I'm looking for ways to improve this, or add to it, or correct any mistakes

I hope this is of use to you
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« Last Edit: Sep 19th, 2007 at 3:04pm by Dude »  

 
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Dude
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Re: The physics of the sling
Reply #64 - Sep 6th, 2007 at 2:48pm
 
Would this apply? Undecided

I been thinking about the pressure that is being applied to the bottom of a high heel, worn by a lovely women of course! Would this also apply to a projectile at it's point of impact for a given amount of kinetic energy as measured in foot pounds?

weight in pounds/area in square inches

100# petite woman with with 4" heel whose tip is .25 square inches = 1600 PSI
110# petite woman with with 4" heel whose tip is .25 square inches = 1760 PSI
120# petite woman with with 4" heel whose tip is .25 square inches = 1920 PSI just short of a TON

Looking at these numbers, I think I've lost any interest in having in having one walk on my back with heels. It would be very embarrassing explaining to the medical stall in the emergency room how I got all of the punture wounds in my back and vital organs Wink.

If this would apply I have attached a Zipped PDF file that list the PSI for a given weight of 2 pounds to over 800 pounds for an area of .25 square inches or .0625 square inches
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PSI.zip (10 KB | )
 
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Curious Aardvark
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Re: The physics of the sling
Reply #65 - Sep 7th, 2007 at 11:29am
 
[quote]Looking at these numbers, I think I've lost any interest in having in having one walk on my back with heels[/quote]
lol that implies you'd thought about it before though ;-)

A slight play on words: The slinger of physics.
Gives you person who throws doctors around - I volunteer my gp who in the words of the specialist at the hospital is: 'f***ing useless !'
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Do All things with Honour and Generosity: Regret Nothing, Envy None, Apologise Seldom and Bow your head to No One  - works for me Smiley
 
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Re: The physics of the sling
Reply #66 - Sep 23rd, 2007 at 5:14pm
 
Just to let you'll Know that I uploaded an update "Energy02" in reply #63 that compares differnt size projectiles and speed to varous sizes of pistol cartridges Cool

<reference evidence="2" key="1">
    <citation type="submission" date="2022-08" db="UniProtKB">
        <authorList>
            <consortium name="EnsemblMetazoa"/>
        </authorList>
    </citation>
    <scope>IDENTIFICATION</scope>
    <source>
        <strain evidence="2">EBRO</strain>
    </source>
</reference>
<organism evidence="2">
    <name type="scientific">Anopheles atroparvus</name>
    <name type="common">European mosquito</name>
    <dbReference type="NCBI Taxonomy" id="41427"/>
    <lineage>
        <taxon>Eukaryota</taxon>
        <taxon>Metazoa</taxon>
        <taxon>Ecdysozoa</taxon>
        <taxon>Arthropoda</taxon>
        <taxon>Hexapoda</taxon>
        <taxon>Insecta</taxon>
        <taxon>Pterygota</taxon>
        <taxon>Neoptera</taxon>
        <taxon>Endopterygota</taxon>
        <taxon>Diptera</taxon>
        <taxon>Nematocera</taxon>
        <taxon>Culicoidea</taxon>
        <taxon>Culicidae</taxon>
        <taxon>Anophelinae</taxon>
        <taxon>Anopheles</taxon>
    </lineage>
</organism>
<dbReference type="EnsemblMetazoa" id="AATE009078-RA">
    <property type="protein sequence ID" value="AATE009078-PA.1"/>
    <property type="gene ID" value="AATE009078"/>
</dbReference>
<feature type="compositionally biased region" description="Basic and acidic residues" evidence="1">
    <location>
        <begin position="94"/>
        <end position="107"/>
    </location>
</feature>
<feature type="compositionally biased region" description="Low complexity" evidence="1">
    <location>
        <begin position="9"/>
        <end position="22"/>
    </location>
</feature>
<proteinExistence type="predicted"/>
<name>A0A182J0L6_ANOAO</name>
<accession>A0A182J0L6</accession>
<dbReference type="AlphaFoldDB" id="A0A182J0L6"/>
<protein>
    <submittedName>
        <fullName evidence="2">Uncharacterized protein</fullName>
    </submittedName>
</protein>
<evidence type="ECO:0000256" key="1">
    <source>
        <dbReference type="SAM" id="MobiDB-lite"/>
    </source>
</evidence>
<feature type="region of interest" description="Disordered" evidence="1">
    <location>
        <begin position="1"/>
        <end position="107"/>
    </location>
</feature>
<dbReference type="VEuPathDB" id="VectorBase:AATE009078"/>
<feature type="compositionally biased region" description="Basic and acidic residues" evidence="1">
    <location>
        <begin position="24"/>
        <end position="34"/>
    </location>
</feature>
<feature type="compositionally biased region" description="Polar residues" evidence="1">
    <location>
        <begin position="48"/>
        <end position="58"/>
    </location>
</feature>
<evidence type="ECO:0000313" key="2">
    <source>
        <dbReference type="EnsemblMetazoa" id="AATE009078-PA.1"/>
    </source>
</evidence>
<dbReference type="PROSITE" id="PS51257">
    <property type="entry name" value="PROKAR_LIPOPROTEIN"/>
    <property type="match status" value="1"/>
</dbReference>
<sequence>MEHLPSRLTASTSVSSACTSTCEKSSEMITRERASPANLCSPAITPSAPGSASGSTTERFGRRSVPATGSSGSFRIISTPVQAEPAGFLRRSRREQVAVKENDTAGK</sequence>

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Re: The physics of the sling
Reply #67 - Oct 3rd, 2007 at 9:44pm
 
You people never cease to amaze me.  Not only do you sling, but you apply the scientific method of research to your slinging.

In most of the technical threads I am WHOLLY out of my depth, but I enjoy reading them, if only to see the quality and intelligence of the people who contribute.

(No, I ain’t a bloody toady.  Just amazed, that’s all.)

I do have one idea for the “compound sling” forum I want to think about before I post.  If it works it might solve a few difficulties.

Trebuchet
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Re: The physics of the sling
Reply #68 - Oct 12th, 2007 at 1:01am
 
how do you quote part of what someone posts? cant figure it out.. anyway, as far as flashing sling ammo goes, has anyone been to a dollar store and bought one of those rubber balls that have a built in led flasher that blinks when you bounce it? might be a good start to blinking ammo. fun to launch at night, and go find too.. Smiley
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OrangeDuck
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Re: The physics of the sling
Reply #69 - Oct 12th, 2007 at 1:04am
 
kellymcdman wrote on Oct 12th, 2007 at 1:01am:
how do you quote part of what someone posts? cant figure it out..


I really just wanted to do that to spite you  Cheesy Basically what you do is press the quote button, and when ou go to the page where you write your response, what you quoted is within two codes which are within brackets. Just erase the part you don't want to be quoted.
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Dravonk
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Re: The physics of the sling
Reply #70 - Oct 12th, 2007 at 1:05am
 
kellymcdman wrote on Oct 12th, 2007 at 1:01am:
how do you quote part of what someone posts? cant figure it out..

In the top right corner of each post there is a "Quote" button.